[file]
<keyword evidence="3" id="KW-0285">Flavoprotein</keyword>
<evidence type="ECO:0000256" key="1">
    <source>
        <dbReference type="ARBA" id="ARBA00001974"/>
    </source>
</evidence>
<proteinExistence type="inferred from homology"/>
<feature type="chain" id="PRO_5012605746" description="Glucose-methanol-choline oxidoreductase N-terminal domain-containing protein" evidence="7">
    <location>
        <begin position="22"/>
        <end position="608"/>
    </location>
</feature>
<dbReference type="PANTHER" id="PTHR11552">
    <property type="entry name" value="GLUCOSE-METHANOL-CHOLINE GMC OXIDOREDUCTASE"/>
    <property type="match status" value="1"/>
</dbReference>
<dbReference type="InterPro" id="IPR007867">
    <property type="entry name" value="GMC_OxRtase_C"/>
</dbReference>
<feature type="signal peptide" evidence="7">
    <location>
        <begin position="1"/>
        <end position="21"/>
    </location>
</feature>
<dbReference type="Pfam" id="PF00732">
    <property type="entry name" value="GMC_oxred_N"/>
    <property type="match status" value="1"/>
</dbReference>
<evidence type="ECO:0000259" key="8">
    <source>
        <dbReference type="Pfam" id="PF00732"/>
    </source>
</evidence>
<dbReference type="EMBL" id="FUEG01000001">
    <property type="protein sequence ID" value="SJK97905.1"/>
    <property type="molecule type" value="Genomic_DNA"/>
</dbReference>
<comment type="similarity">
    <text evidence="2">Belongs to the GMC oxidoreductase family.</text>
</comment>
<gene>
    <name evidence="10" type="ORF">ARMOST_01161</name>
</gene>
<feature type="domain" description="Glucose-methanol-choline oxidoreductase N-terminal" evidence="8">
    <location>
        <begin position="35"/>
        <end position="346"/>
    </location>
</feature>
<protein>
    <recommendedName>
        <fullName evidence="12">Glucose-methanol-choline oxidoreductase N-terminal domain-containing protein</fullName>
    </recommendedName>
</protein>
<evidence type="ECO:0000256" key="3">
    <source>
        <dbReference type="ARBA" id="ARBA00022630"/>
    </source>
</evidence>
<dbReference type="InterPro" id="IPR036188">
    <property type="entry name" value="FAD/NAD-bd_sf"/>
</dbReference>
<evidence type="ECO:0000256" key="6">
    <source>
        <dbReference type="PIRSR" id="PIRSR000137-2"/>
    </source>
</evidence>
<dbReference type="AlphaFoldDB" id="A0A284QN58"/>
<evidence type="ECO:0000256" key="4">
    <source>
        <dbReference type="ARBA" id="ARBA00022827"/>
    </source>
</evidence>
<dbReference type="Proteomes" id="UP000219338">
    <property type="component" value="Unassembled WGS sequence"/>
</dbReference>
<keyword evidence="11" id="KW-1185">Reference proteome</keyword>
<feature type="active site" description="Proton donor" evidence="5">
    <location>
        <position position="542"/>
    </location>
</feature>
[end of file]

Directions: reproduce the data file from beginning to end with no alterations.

<keyword evidence="3" id="KW-0285">Flavoprotein</keyword>
<evidence type="ECO:0000256" key="1">
    <source>
        <dbReference type="ARBA" id="ARBA00001974"/>
    </source>
</evidence>
<proteinExistence type="inferred from homology"/>
<feature type="chain" id="PRO_5012605746" description="Glucose-methanol-choline oxidoreductase N-terminal domain-containing protein" evidence="7">
    <location>
        <begin position="22"/>
        <end position="608"/>
    </location>
</feature>
<dbReference type="PANTHER" id="PTHR11552">
    <property type="entry name" value="GLUCOSE-METHANOL-CHOLINE GMC OXIDOREDUCTASE"/>
    <property type="match status" value="1"/>
</dbReference>
<dbReference type="InterPro" id="IPR007867">
    <property type="entry name" value="GMC_OxRtase_C"/>
</dbReference>
<feature type="signal peptide" evidence="7">
    <location>
        <begin position="1"/>
        <end position="21"/>
    </location>
</feature>
<dbReference type="Pfam" id="PF00732">
    <property type="entry name" value="GMC_oxred_N"/>
    <property type="match status" value="1"/>
</dbReference>
<evidence type="ECO:0000259" key="8">
    <source>
        <dbReference type="Pfam" id="PF00732"/>
    </source>
</evidence>
<dbReference type="EMBL" id="FUEG01000001">
    <property type="protein sequence ID" value="SJK97905.1"/>
    <property type="molecule type" value="Genomic_DNA"/>
</dbReference>
<comment type="similarity">
    <text evidence="2">Belongs to the GMC oxidoreductase family.</text>
</comment>
<gene>
    <name evidence="10" type="ORF">ARMOST_01161</name>
</gene>
<feature type="domain" description="Glucose-methanol-choline oxidoreductase N-terminal" evidence="8">
    <location>
        <begin position="35"/>
        <end position="346"/>
    </location>
</feature>
<protein>
    <recommendedName>
        <fullName evidence="12">Glucose-methanol-choline oxidoreductase N-terminal domain-containing protein</fullName>
    </recommendedName>
</protein>
<evidence type="ECO:0000256" key="3">
    <source>
        <dbReference type="ARBA" id="ARBA00022630"/>
    </source>
</evidence>
<dbReference type="InterPro" id="IPR036188">
    <property type="entry name" value="FAD/NAD-bd_sf"/>
</dbReference>
<evidence type="ECO:0000256" key="6">
    <source>
        <dbReference type="PIRSR" id="PIRSR000137-2"/>
    </source>
</evidence>
<dbReference type="AlphaFoldDB" id="A0A284QN58"/>
<evidence type="ECO:0000256" key="4">
    <source>
        <dbReference type="ARBA" id="ARBA00022827"/>
    </source>
</evidence>
<dbReference type="Proteomes" id="UP000219338">
    <property type="component" value="Unassembled WGS sequence"/>
</dbReference>
<keyword evidence="11" id="KW-1185">Reference proteome</keyword>
<feature type="active site" description="Proton donor" evidence="5">
    <location>
        <position position="542"/>
    </location>
</feature>